The latter – a melancholy masterpiece of suggestion and atmosphere; all thick bass fog and
distant, twinkling digital stars – builds to a breathless, chest-crushing moment, without ever
losing its cool. ‘Regenerate’, meanwhile, which features the odd, fragile vocals of Canadian
Elsieanne Caplette, is the portmanteau avant-garde rave anthem most likely to leave emotional
festival goers in bits, this summer. What starts out as a swampy fug of almost spectral
sadness, slowly clears, and grows, and grows, into this soul-scrunching sunburst of, well,
everything. If great art is meant to articulate the existential intensity of living – love and death,
essentially – then this is great art.
Not that ‘More!’ is a pompous record. Like many serious people, Booka Shade have a finely
honed sense of the ridiculous, as opener ‘Havanna Sex Dwarf’, a sly Soft Cell reference, rather
than a kinky admission, illustrates. Later, on ‘Divine’, you will find Dieter Meier of Yello – the
Swiss duo are real heroes to, and have been a huge influence, on Booka Shade – playing the
part of a rather disconsolate alien.
If this is Booka Shade’s definitive statement, they have, it’s true, taken their time about it.
Arno and Walter grew up together in Saarbruecken, and have been making music together for
almost 25 years. But all that history feeds into ‘More!’. Their familial love of jazz and classical
music; their first synth-pop band, Planet Claire; their techno epiphany on Frankfurt’s legendary
club scene; their long discography of underground dance tracks, their first big crossover hit -
‘Una Musica Senza Ritmo’ as Degeneration; it’s all here. Even their dark period working as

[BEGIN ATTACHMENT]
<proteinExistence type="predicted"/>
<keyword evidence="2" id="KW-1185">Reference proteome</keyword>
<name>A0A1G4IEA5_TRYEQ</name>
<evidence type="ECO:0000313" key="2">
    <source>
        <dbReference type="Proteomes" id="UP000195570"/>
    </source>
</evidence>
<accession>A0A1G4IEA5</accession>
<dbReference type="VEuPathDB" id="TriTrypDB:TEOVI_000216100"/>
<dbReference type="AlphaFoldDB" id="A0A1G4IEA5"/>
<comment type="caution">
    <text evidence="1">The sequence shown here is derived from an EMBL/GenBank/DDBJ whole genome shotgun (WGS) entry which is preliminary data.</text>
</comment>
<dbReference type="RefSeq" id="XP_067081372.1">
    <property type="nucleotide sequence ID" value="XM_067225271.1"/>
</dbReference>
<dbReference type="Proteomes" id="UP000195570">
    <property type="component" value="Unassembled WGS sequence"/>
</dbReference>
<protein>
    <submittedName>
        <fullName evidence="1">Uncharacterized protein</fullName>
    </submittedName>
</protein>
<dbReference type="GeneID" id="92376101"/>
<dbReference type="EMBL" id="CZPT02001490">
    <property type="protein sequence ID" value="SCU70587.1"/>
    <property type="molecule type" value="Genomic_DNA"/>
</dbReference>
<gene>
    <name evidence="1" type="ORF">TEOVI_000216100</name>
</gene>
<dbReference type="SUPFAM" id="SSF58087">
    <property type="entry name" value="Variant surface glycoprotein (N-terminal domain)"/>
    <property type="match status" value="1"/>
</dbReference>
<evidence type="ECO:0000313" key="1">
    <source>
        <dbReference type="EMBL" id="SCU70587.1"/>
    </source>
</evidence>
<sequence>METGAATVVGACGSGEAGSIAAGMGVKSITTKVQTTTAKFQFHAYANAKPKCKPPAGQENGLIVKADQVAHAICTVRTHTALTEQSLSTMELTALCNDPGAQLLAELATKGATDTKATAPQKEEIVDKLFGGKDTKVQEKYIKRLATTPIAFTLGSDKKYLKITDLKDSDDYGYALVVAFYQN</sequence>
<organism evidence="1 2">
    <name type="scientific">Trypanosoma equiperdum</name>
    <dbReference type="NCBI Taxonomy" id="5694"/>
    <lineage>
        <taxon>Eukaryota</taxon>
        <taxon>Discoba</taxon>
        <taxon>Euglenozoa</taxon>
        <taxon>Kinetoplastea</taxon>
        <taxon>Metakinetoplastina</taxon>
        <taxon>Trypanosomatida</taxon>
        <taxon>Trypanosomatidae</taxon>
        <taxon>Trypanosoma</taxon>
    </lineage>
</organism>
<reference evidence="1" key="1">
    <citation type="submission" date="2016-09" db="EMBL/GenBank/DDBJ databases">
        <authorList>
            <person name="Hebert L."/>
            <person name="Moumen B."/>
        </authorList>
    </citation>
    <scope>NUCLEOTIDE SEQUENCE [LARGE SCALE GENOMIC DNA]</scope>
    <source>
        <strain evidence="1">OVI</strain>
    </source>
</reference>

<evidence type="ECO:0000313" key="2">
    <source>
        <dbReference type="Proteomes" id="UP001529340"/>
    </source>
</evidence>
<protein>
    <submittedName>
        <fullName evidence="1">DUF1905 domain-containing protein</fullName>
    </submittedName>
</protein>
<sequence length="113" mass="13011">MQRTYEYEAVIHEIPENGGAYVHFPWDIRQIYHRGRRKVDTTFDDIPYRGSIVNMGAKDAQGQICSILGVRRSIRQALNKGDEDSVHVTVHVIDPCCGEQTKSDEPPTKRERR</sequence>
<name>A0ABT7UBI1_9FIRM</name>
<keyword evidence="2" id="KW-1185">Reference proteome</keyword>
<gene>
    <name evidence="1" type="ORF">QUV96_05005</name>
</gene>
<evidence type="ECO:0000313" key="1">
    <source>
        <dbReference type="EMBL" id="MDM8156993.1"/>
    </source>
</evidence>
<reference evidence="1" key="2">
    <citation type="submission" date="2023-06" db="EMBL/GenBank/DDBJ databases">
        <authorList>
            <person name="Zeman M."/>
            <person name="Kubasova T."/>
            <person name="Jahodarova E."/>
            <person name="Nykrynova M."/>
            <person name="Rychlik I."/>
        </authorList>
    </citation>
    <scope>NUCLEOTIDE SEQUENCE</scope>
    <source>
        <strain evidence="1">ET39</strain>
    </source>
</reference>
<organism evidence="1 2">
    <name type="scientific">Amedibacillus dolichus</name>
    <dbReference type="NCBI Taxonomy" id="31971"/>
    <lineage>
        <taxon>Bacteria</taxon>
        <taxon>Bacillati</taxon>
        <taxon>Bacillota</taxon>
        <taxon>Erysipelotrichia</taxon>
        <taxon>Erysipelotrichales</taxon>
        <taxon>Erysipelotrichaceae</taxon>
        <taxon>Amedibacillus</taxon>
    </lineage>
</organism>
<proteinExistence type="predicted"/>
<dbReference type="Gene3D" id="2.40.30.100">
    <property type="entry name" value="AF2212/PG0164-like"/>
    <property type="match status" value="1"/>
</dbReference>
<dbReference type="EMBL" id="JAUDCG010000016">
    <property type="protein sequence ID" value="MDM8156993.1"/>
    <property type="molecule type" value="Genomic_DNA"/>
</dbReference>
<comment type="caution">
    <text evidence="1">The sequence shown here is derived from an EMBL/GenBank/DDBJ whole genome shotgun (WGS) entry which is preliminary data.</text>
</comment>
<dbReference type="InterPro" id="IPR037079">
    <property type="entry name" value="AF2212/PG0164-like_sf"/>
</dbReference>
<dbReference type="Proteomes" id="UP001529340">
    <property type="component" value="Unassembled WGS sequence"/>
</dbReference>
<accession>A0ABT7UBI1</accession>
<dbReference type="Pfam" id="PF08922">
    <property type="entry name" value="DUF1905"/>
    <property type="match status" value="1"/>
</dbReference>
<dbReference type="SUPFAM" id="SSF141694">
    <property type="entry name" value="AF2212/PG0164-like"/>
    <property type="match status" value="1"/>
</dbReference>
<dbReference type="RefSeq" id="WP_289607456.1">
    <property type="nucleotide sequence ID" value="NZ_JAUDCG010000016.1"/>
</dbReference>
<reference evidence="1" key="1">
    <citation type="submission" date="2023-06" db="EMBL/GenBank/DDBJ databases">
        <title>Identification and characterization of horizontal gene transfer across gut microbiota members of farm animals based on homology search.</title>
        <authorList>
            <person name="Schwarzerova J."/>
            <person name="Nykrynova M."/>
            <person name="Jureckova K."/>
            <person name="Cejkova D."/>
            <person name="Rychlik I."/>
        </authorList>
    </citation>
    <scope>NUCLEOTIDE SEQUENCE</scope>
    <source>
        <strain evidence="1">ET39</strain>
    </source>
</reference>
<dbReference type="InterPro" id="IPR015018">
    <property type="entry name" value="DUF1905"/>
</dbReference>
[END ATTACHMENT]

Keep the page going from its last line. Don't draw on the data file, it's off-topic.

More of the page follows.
Xenomania-style hit-makers, churning out lucrative, soul-destroying chart fodder for Germany’s
major labels has, likewise, shaped who they are today, whether for good or ill.
Booka Shade loved rave culture, but grew to loathe the formulaic nature of 90’s dance music.
Later, disillusioned and directionless, Booka Shade took the major label dollar and hated
themselves for it. When, in 2002, they, M.A.N.D.Y, Peter Hayo, and then Groove Magazine
editor, Thomas ‘DJ T’ Koch, decamped to Berlin, to form their label/ production house, Get
Physical, it was a creative rebirth for all concerned. “Before that,” says Arno, of their time in
the pay of the majors, “we didn’t give a shit. Now, every note counts.”
Ironically, in Booka Shade’s case that complete artistic freedom has led to them lately,
outgrowing Get Physical. The Prenzlauer Berg label’s HQ and studio is still their base,
workspace and their spiritual home, they still help run the label, but ‘More!’ will actually come
out on Co-Op. It’s simple economics. The bill for the initial run of album CDs could “break the
neck” of a small indie like Get Physical. And no-one wants to take that risk.
Such hard business decisions are a reflection of the anticipation which surrounds ‘More!’.
Thanks to massive underground hits like ‘Mandarine Girl’, Booka Shade already have a serious
cult following in clubland, where, uniquely, you’ll find their tunes being spun by DJs as diverse
as Tiesto and Richie Hawtin, everywhere from Manchester’s Warehouse Project to Berlin’s
Watergate. But, increasingly, they’re crossing over, too. In the last two years, their live show -
Walter on a bank of synthesisers and machines; Arno drumming for his life – has seen them
infiltrate festivals, like Coachella and Glastonbury, where most dance acts would fear to tread.
Booka Shade are now among that select band – Prodigy, Chemical Brothers, Underworld, Daft
Punk – who can take on rock at its own game: playing live.
“Rock Am Ring is a classic example,” says Arno. “It’s this real rock festival: a lot of distorted
guitars everywhere, and when we turned up backstage, with our synthesisers and electronic
drum kit, all the guys were joking with us, but, to our surprise, it worked really well. Even
these kids in Metallica t-shirts were headbanging to ‘Body Language’. I don’t know why. There
is no stupid, banging bass drum, and, compared to the dance acts who normally play the big
stages, it’s rather soft music, but we love the huge live stages, and we love it when people tell
us, after, ‘I always hated club music, but I really enjoy Booka Shade’.”
As the album drops, and the summer hots up, expect many ‘More!’ converts to the cause.
Booka Shade: making exactly the music they want to, for you, since 2002.
photo credit: nicolas kantor